CHEAP EATS He signs his e-mails Romeo. I sign mine Juliet. It’s cute, but you try not to think about how that one ends.
You know … well, you probably don’t know, so I’ll tell ya: if you’re a trans woman dating men, you can spend years and years and years trying to find one who doesn’t either cream his pants or throw up as soon as you take your clothes off. And then, by some miracle of shifting continents and a spectacularly rare alignment of stars, planets, and good hair days, you do! You find, in fact, the one. Now, like everybody else in love, you have to kinda wait. And see. What happens.
There are questions. There is distance. There are Capulets and Montagues, jobs, exes, currents. There are riptides and undertows, sharks, lions and tigers and bears … and there are days when you feel like you are on Cloud 10. I like those days. They’re way better than the other ones, where you feel like you are hacking your way through a jungle of impossibility with a plastic butter knife and without mosquito repellent.
Yo, Shakey, is this what love is supposed to feel like? A million mosquito bites? Probably not, but I’ll take it. I’ll take it because it’s perfect. It’s perfect! It really is give or take 5,822 miles and a logistical conundrum that would make Alfred North Whitehead reach for his binkie perfect.
My head hurts. Again. (And again and again.) The last time I remember feeling really physically good, let’s see, I was sitting in my new favorite restaurant with my soccery girlfriends, eating grilled meatball and green apple spring rolls dipped in this insanely delicious orange pork sauce.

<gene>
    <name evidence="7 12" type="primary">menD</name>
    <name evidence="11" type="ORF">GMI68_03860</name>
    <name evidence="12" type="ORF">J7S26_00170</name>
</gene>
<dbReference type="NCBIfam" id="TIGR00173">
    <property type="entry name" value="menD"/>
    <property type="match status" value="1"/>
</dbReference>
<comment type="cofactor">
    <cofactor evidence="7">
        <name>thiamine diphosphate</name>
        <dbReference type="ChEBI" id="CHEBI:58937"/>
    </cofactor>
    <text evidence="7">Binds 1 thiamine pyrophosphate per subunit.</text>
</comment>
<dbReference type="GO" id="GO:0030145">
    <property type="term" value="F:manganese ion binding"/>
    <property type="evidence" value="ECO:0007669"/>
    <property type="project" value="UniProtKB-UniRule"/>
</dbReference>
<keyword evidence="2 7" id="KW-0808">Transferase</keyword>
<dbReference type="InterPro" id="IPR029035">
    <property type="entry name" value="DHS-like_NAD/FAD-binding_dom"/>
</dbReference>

And if you think that sounds slightly odd, the next item on the menu is a grilled shrimp Popsicle on sugar cane.
No, it’s not some kind of funky fusion foofoo place, it’s Pot de Pho, Geary and Parker streets, and I love it. Yeah, it’s a little pricier than most Vietnamese restaurants, but worth it because it’s worth it, and fun. They don’t overly worry about authenticity. I like that. It’s like, let’s do Vietnamese food with all the best ingredients possible, well-researched recipes, and a sense of fun.
Our waiterguyperson, like the menu, was full of enthusiasm. He told us he was starting a new happy hour thing, making cocktails and punch and stuff using just wine and sake by way of alcohol.
The pho was good, I didn’t order it, of course, because I’d eaten noodle soup for lunch and dinner the day before, and still had a big pot of it at home in my fridge. But I did taste.
It’s $10 for a large bowl, $8.75 for a medium, and $5 child size. And, although they do offer a chicken pho, a vegan pho, and even (for a couple bucks more) an ahi tuna pho, they don’t offer tendon and tripe as options for their beef pho.
That’s the kind of thing I might have made fun of them for a few years ago even though I would have been snickering over a bowl with just rare steak, every time.
Bean sprouts are in the soup, not on the side. Wide rice noodles instead of vermicelli. They have a Vietnamese sandwich, but in a green onion crepe instead of a crusty French roll … The authenticity snobs will complain. But you know what? The older I get, the more I couldn’t care less about words like authentic and traditional, and grammar in general.
If it wasn’t for inauthenticity and maltradition somewhere down the line, we’d all be having bananas and bugs for lunch. Thank you, I’ll try the green apple spring rolls and green onion crepes.
Speaking of crepes, I’m pretty sure the French gave pho to the Vietnamese, not to mention French bread.
That’s why Pot de Pho is my new favorite restaurant, for giving us grilled shrimp Popsicles. And because the teacups are a pretty shade of green, and the chairs there are cushy and comfortable. I need that right now. Pretty shades of green and a soft, comfy chair.
POT DE PHO
Tues.-Thurs., Sun.: 11 a.m.-10 p.m.
Fri.-Sat.: 11 a.m.-11 p.m.; closed Mon.
3300 Geary, SF
L.E. Leone’s new book is Big Bend (Sparkle Street Books), a collection of short fiction.